How do you know if your site is worth advertising on? Stats. How do you know what posts made a difference? Stats. How do you give yourself that pep talk when you’re feeling like you’re running out of posts that matter? Stats.
Some bloggers check their stats dozens of times per day. They tweet/FB something with a link and then they’ll check to see if that made an impact. They use the words “gay” or “sex” or “scandal” and watch their stats spike. It feels nice. But then they start write to make that happen. I’ve done it too.
Some people abandon their ideas based on their stats as I was surprised to see author and popular blogger Jason Boyett just do. This strikes me as terribly sad.
With inverse proportions, the Content quality goes down as stat checking goes up. Vision and mission are compromised.
It was a spiritual practice for me to stop spying on my stats. My stat stalking was compromising me. It began as an Advent practice actually, but I’m learning from it already. In the same way fasting from food hones focus better on first-things-first priorities, fasting from my stat data worked like that for me. Without checking on them, I can better ask myself the questions: What is the most important thing for me to be thinking about or writing about? What passion must have voice?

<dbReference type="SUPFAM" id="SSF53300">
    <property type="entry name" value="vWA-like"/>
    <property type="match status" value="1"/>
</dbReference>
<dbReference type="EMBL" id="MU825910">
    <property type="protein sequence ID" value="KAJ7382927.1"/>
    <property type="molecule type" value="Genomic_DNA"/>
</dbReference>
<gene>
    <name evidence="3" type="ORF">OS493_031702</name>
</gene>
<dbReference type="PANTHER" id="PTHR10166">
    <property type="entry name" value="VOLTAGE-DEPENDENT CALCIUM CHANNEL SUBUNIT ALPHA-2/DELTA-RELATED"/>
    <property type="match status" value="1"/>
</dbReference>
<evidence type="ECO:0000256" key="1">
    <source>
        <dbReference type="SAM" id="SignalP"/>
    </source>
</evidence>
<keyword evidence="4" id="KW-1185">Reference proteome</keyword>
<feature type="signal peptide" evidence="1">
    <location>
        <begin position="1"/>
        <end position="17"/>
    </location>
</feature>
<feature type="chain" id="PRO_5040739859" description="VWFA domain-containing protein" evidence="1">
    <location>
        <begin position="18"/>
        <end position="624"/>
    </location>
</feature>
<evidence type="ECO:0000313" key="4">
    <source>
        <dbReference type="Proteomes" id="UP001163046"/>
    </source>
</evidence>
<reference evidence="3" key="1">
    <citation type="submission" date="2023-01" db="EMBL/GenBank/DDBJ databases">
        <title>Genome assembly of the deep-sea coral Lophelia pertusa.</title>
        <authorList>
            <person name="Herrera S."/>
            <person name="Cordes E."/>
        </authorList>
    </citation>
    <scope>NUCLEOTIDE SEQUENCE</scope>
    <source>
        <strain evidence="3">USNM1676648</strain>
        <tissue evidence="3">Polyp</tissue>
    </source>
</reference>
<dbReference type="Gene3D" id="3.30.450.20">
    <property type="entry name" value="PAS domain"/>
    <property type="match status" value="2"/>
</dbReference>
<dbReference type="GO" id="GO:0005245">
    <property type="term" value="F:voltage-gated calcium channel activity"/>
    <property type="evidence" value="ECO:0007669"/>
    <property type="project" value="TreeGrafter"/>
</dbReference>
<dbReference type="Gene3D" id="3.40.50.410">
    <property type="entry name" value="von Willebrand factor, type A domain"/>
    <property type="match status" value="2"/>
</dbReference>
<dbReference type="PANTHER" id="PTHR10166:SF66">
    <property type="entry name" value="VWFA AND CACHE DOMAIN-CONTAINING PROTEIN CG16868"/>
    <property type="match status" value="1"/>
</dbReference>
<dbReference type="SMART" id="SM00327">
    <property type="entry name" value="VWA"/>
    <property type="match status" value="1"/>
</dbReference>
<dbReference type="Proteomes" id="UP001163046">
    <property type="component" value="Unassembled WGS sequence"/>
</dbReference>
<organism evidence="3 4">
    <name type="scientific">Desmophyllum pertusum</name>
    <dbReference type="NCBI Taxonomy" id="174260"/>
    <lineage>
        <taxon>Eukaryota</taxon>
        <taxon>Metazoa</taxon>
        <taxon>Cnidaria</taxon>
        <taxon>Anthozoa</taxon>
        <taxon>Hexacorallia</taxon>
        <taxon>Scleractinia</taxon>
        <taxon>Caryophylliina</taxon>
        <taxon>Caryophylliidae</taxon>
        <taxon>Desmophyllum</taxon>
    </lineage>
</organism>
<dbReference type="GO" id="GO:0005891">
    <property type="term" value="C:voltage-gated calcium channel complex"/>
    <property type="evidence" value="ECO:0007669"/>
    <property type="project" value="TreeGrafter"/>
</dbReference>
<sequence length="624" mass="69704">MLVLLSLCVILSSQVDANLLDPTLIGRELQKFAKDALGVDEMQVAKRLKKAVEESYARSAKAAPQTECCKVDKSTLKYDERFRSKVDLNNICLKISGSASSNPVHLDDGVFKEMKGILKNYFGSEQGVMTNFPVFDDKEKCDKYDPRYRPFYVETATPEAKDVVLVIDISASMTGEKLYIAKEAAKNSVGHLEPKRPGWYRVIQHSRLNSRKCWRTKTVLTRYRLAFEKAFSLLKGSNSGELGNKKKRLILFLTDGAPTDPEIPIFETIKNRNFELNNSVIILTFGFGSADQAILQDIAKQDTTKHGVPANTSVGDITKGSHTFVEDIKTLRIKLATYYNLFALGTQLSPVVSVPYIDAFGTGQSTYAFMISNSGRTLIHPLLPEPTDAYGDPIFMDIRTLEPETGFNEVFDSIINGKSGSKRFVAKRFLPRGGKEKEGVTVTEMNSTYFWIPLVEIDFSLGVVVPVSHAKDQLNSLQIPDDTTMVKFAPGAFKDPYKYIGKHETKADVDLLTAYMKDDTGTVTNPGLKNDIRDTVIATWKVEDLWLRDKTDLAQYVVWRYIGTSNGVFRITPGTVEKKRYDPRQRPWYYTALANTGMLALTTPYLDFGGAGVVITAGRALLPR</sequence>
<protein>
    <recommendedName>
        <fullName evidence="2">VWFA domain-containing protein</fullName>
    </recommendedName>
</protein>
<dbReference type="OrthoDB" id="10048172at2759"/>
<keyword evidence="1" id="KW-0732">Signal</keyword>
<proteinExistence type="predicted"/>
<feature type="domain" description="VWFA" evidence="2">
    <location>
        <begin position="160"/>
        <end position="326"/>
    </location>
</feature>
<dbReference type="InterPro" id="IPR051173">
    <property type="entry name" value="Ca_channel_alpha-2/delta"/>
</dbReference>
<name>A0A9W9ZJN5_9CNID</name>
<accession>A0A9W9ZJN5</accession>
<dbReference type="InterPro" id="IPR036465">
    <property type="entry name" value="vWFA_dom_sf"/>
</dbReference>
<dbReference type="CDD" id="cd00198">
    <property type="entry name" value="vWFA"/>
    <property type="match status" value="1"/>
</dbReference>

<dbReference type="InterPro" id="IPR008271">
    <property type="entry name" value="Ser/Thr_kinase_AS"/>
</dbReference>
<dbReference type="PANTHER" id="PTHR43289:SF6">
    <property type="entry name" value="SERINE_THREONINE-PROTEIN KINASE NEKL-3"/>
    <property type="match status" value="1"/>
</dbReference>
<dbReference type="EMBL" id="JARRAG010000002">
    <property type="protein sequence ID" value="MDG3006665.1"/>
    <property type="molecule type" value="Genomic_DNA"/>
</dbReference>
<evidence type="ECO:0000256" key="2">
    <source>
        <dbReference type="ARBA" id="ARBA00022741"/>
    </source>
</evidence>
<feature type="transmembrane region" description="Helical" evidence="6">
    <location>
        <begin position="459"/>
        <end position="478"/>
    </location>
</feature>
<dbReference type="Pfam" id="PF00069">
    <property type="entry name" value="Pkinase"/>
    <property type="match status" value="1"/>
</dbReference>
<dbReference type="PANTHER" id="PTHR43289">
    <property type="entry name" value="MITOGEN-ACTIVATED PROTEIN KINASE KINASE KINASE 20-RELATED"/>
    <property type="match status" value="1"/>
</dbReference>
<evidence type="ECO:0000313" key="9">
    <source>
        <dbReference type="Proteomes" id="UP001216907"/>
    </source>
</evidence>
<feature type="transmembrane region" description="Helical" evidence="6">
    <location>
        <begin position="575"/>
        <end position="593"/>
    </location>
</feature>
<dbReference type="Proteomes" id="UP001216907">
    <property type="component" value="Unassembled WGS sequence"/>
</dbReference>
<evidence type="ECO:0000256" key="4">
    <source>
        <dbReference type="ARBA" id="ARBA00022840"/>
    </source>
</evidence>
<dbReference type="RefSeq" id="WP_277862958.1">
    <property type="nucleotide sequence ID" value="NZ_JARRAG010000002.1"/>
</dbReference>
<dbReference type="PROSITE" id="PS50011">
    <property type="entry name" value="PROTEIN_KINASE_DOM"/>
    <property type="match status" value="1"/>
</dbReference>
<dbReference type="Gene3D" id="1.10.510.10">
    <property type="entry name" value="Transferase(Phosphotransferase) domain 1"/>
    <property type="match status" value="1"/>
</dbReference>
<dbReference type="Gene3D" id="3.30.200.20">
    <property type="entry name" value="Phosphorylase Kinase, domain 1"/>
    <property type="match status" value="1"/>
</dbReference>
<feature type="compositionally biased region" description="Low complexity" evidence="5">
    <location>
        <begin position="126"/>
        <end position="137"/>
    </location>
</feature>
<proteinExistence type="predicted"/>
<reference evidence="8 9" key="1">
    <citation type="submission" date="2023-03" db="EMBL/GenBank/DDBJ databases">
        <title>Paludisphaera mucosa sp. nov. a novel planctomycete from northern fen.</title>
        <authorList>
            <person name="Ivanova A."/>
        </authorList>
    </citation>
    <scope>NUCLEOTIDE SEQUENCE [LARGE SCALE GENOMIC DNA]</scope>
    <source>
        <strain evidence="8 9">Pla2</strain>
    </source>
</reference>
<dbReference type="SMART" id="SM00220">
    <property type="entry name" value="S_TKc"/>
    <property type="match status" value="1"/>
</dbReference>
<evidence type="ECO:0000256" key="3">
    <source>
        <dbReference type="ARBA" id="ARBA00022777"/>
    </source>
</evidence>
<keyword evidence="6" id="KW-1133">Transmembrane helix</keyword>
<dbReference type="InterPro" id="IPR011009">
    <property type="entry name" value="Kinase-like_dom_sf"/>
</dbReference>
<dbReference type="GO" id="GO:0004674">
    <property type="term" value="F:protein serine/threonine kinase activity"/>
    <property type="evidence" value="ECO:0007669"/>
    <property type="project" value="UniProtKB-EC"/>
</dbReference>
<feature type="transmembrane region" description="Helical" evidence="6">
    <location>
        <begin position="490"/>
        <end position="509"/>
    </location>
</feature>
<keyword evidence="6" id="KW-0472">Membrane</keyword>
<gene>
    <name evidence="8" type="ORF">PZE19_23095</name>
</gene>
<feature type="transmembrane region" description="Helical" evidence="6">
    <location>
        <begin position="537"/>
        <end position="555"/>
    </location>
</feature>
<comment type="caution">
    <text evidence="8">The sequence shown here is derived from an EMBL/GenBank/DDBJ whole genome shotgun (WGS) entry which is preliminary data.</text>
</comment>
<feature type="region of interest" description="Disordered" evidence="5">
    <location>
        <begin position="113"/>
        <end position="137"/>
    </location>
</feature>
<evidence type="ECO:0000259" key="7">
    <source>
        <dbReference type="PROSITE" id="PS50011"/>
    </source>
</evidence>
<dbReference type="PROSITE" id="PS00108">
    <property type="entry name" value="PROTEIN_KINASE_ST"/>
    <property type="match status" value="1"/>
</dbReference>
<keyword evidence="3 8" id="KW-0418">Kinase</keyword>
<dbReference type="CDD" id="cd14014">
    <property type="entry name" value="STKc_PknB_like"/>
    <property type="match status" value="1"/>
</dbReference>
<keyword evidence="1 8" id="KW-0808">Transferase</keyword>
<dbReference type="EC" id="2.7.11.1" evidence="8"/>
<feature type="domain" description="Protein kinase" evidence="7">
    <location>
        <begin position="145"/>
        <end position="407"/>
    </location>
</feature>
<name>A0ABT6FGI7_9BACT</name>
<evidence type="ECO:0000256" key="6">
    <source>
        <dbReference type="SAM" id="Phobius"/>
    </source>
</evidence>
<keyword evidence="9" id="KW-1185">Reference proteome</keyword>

My stats may really drop as I ignore them. That’s what usually happens. But, in the process of doing that, I’ll gain a new perceptive on the reasons why I write in the first place. My readers will read the posts that aren’t based on what I think they might enjoy (consumer oriented) but rather I’ll be writing to like-minded readers (tribe cohorts). I’ll be building the trust (and resources) of my “thought posse”. Would Seth Godin would be so proud of me, or what?
But, gosh I want to be popular!
And herein lies the greater good for not feeding that monster. The stat-centric mind set is the proverbial ball and chain for the creative mind. I will venture that it is even spiritually damaging.
Plus! Innovation never comes by adhering to notions of popularity. Changing the world, or even just influencing and benefitting a handful of people, isn’t accomplished by riding trends or gauging what people will like. Plenty of times we don’t want we like until encounter it anyways.
For those reasons, and more, I also just deleted my profile for Klout. I got the impression the wild fluctuations in scores didn’t so much accurately measure my social media influence (which, as I mentioned, I’m trying to put in its proper place) as much get me to regularly push their switch to get my pellet treat. No more.
What about you? Have you given into the pressure to be popular recently?
Please, oh, please God give me the strength to not check my stats on this post about not checking stats.
BIT OF AN UPDATE…I stayed away from the Stat Monster syndrome for about 10 days. Since then, I’ve been looking far less now, and it’s been a boon on many levels.